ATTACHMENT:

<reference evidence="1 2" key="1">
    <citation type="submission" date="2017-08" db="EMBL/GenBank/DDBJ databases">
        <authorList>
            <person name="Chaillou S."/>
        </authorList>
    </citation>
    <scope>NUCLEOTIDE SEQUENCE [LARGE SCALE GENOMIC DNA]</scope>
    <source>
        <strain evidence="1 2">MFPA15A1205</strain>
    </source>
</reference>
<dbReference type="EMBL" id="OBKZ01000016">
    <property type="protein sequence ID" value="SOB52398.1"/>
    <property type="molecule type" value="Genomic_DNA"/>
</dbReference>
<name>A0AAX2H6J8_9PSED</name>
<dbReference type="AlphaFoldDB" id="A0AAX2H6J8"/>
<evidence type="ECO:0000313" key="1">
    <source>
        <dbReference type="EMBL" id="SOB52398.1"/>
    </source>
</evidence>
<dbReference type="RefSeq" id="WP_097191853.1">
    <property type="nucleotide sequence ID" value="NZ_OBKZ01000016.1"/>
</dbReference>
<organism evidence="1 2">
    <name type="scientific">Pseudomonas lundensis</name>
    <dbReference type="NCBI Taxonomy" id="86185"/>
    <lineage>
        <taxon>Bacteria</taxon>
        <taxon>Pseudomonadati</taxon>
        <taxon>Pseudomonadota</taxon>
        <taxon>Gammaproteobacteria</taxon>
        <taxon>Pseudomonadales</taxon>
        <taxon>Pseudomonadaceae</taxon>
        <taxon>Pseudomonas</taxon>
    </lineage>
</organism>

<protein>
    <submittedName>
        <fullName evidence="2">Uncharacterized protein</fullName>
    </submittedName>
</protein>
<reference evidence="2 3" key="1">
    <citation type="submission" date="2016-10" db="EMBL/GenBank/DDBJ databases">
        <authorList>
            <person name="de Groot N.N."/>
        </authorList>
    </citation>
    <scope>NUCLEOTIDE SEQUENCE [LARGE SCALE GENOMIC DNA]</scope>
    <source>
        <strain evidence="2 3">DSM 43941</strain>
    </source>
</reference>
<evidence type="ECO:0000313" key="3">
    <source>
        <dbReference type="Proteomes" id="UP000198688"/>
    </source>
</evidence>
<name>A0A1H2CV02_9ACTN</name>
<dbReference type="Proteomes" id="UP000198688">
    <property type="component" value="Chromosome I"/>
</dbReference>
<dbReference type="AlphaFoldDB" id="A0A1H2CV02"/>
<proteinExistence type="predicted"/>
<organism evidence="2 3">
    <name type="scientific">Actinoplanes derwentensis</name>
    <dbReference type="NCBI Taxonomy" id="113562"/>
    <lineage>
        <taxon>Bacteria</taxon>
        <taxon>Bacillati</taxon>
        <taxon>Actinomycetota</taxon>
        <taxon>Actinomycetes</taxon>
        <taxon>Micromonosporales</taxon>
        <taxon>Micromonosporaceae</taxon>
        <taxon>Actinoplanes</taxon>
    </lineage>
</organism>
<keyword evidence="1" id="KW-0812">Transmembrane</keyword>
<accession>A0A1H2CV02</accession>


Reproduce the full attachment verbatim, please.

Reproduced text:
<reference evidence="1 2" key="1">
    <citation type="submission" date="2017-08" db="EMBL/GenBank/DDBJ databases">
        <authorList>
            <person name="Chaillou S."/>
        </authorList>
    </citation>
    <scope>NUCLEOTIDE SEQUENCE [LARGE SCALE GENOMIC DNA]</scope>
    <source>
        <strain evidence="1 2">MFPA15A1205</strain>
    </source>
</reference>
<dbReference type="EMBL" id="OBKZ01000016">
    <property type="protein sequence ID" value="SOB52398.1"/>
    <property type="molecule type" value="Genomic_DNA"/>
</dbReference>
<name>A0AAX2H6J8_9PSED</name>
<dbReference type="AlphaFoldDB" id="A0AAX2H6J8"/>
<evidence type="ECO:0000313" key="1">
    <source>
        <dbReference type="EMBL" id="SOB52398.1"/>
    </source>
</evidence>
<dbReference type="RefSeq" id="WP_097191853.1">
    <property type="nucleotide sequence ID" value="NZ_OBKZ01000016.1"/>
</dbReference>
<organism evidence="1 2">
    <name type="scientific">Pseudomonas lundensis</name>
    <dbReference type="NCBI Taxonomy" id="86185"/>
    <lineage>
        <taxon>Bacteria</taxon>
        <taxon>Pseudomonadati</taxon>
        <taxon>Pseudomonadota</taxon>
        <taxon>Gammaproteobacteria</taxon>
        <taxon>Pseudomonadales</taxon>
        <taxon>Pseudomonadaceae</taxon>
        <taxon>Pseudomonas</taxon>
    </lineage>
</organism>

<protein>
    <submittedName>
        <fullName evidence="2">Uncharacterized protein</fullName>
    </submittedName>
</protein>
<reference evidence="2 3" key="1">
    <citation type="submission" date="2016-10" db="EMBL/GenBank/DDBJ databases">
        <authorList>
            <person name="de Groot N.N."/>
        </authorList>
    </citation>
    <scope>NUCLEOTIDE SEQUENCE [LARGE SCALE GENOMIC DNA]</scope>
    <source>
        <strain evidence="2 3">DSM 43941</strain>
    </source>
</reference>
<evidence type="ECO:0000313" key="3">
    <source>
        <dbReference type="Proteomes" id="UP000198688"/>
    </source>
</evidence>
<name>A0A1H2CV02_9ACTN</name>
<dbReference type="Proteomes" id="UP000198688">
    <property type="component" value="Chromosome I"/>
</dbReference>
<dbReference type="AlphaFoldDB" id="A0A1H2CV02"/>
<proteinExistence type="predicted"/>
<organism evidence="2 3">
    <name type="scientific">Actinoplanes derwentensis</name>
    <dbReference type="NCBI Taxonomy" id="113562"/>
    <lineage>
        <taxon>Bacteria</taxon>
        <taxon>Bacillati</taxon>
        <taxon>Actinomycetota</taxon>
        <taxon>Actinomycetes</taxon>
        <taxon>Micromonosporales</taxon>
        <taxon>Micromonosporaceae</taxon>
        <taxon>Actinoplanes</taxon>
    </lineage>
</organism>
<keyword evidence="1" id="KW-0812">Transmembrane</keyword>
<accession>A0A1H2CV02</accession>